With the climate bill bogged down in the Senate, Hundt suggested in December that Congress should pass a jobs bill, which would include the Green Bank. Every $1 billion invested in clean energy produces 10,000 direct job years and three times as many indirect job years, he says.
The road to a low-carbon society will be a bumpy one with many potential routes. Carbon prices under the European Union’s carbon-trading scheme fell sharply following the Copenhagen climate summit, giving companies less incentive to cut their greenhouse gas emissions. Meanwhile, many alternative energy projects have found it difficult to raise funds because of the credit crunch.
The global financial crisis also has had an effect on research and development spending, which declined by 60% in 2009, according to Angel Gurría, secretary-general of the Organization for Economic Cooperation and Development. This happened just when governments were looking for the innovations and new technologies required to support “green growth” as one way out of the crisis and the only way toward a more sustainable economy, he says.
Fulton: To scale up renewable energy sources, you need multiple investors
With global electricity demand expected to double by 2030, the International Finance Corporation of the World Bank is focusing on financing private sector investment in renewable technologies in emerging market countries. The IFC is backing manufacturers of wind turbines and solar-energy cells and panels in China and India. In December 2009 it created a risk-sharing facility with the Bank of the Philippine Islands (BPI) to enhance the bank’s lending for sustainable energy projects.
“We are taking full advantage of IFC’s support and global experience to help develop our portfolio of sustainable energy loans and leases, and pursuing the perceived higher-risk renewable energy market with greater confidence,” says Gil Buenaventura, BPI’s chief operating officer.
Also in December the IFC announced a $15 million loan to Ameriabank to finance small-scale renewable energy projects in Armenia, including hydropower plants. The IFC also will help Ameriabank assess projects with a focus on environmental and financial aspects. In fiscal 2009 the IFC made more than $1 billion in climate-friendly investments globally.
Not all investors are as focused on climate change, though. According to a report by Ceres, a Boston-based coalition of investors, and environmental and other public-interest groups, a majority of the world’s largest investment managers are not factoring climate-related trends into their investment decisions. “Despite the growing recognition of the far-reaching impacts climate change will have on the global economy, only a handful of asset managers are integrating climate risks and opportunities throughout their investment practices,” says Mindy Lubber, president of Ceres and director of the Investor Network on Climate Risk.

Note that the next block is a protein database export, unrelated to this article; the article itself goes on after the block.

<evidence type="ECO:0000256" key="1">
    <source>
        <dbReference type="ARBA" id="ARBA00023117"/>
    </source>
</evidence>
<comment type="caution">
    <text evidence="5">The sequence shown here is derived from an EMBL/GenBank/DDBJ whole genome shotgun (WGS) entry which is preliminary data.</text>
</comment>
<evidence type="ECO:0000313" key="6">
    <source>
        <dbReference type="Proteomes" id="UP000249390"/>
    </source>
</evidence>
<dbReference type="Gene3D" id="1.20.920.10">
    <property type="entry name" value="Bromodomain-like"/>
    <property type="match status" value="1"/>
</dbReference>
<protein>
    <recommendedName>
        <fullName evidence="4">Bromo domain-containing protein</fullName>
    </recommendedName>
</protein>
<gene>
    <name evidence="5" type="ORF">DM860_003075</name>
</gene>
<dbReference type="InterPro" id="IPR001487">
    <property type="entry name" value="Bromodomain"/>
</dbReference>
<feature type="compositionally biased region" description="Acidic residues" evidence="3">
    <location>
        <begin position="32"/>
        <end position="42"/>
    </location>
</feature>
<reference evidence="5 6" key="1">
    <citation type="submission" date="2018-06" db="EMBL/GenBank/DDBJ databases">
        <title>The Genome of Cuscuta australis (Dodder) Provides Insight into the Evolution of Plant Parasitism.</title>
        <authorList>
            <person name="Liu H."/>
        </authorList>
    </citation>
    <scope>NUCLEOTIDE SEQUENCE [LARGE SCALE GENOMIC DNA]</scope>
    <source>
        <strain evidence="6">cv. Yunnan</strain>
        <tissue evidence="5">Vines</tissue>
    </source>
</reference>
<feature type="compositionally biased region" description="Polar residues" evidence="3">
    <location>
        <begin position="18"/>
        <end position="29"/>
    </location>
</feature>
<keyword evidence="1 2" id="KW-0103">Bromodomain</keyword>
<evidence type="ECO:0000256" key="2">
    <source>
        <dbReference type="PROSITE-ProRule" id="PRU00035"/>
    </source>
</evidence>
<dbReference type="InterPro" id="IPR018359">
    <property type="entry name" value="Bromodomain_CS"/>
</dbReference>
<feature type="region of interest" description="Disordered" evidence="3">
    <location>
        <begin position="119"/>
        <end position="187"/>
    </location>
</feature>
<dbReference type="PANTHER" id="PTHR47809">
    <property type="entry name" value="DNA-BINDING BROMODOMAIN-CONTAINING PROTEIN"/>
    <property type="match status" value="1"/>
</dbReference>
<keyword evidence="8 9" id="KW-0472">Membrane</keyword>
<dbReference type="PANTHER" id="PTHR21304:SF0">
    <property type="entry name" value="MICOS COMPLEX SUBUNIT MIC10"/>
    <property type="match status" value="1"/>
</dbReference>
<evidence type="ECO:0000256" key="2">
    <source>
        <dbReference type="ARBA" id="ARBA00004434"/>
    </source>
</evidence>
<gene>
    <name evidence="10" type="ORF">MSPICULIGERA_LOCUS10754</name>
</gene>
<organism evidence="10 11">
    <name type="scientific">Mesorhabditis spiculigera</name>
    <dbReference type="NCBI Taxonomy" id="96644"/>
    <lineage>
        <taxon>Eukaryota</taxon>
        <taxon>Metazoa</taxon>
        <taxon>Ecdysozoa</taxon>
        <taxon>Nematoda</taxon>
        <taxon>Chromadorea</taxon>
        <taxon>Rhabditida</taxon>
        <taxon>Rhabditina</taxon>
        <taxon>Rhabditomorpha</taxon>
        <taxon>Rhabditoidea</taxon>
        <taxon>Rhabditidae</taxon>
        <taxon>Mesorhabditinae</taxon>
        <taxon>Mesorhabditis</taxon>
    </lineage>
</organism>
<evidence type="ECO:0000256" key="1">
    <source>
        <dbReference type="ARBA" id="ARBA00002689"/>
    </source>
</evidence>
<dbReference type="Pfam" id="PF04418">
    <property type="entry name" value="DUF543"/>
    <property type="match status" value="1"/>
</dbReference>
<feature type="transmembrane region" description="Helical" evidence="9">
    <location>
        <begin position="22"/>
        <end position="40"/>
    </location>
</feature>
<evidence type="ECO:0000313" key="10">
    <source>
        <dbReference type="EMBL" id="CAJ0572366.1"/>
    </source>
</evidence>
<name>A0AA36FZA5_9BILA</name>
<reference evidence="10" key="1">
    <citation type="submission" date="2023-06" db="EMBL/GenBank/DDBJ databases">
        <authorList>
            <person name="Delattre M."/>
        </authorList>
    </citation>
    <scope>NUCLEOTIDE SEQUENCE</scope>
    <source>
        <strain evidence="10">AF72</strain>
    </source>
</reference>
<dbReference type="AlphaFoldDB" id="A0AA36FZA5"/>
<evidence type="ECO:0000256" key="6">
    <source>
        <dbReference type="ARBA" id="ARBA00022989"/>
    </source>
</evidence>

In a survey of 84 asset managers with $8.6 trillion in assets under management, Ceres found that 44% do not consider climate risks at all. Investment managers are overly focused on short-term performance, Lubber says. “They are still only in first gear when it comes to including climate risks in their due diligence,” she says.
Pension funds and other institutional investors either are not asking their asset managers to include climate risk and opportunity analysis or are only beginning to raise the subject. The California State Teachers’ Retirement System (CalSTRS) announced in January that it would engage its active equity managers on their climate risk analysis and voting practices. “As a long-term investor, CalSTRS wants to invest in well-managed companies that can address the physical risks of climate change and adapt to the changing regulatory and market realities of a carbon-constrained economy,” says Jack Ehnes, chief executive officer of CalSTRS, the nation’s second-largest public pension fund.
Despite what some saw as a disappointing outcome to the Copenhagen summit, Lubber says the scientific consensus that climate change is under way is the same today as it was before. “The financial impact is being felt more and more day to day and needs to be integrated into financial analysis,” she says.
Recent national climate pledges are an encouraging sign, according to Deutsche Bank. On November 25, 2009, US president Obama pledged to cut emissions by 17% by 2020 and by 83% by 2050. China announced the next day that it would reduce the energy intensity of its gross domestic product by between 40% and 45% by 2020. Brazil already gets 80% of its power from renewables and has pledged to reduce deforestation by 80% by 2020.
Research by Deutsche Bank indicates, however, that even with these and other pledged cuts, emissions will not be reduced as much as needed by 2020 to limit global warming to 2 degrees Celsius. The bank says policies to reduce carbon market volatility are critical. It suggests the creation of a marketing board with discretion to borrow or lend allowances on a short-term basis to smooth fluctuations in the market, similar to a central bank.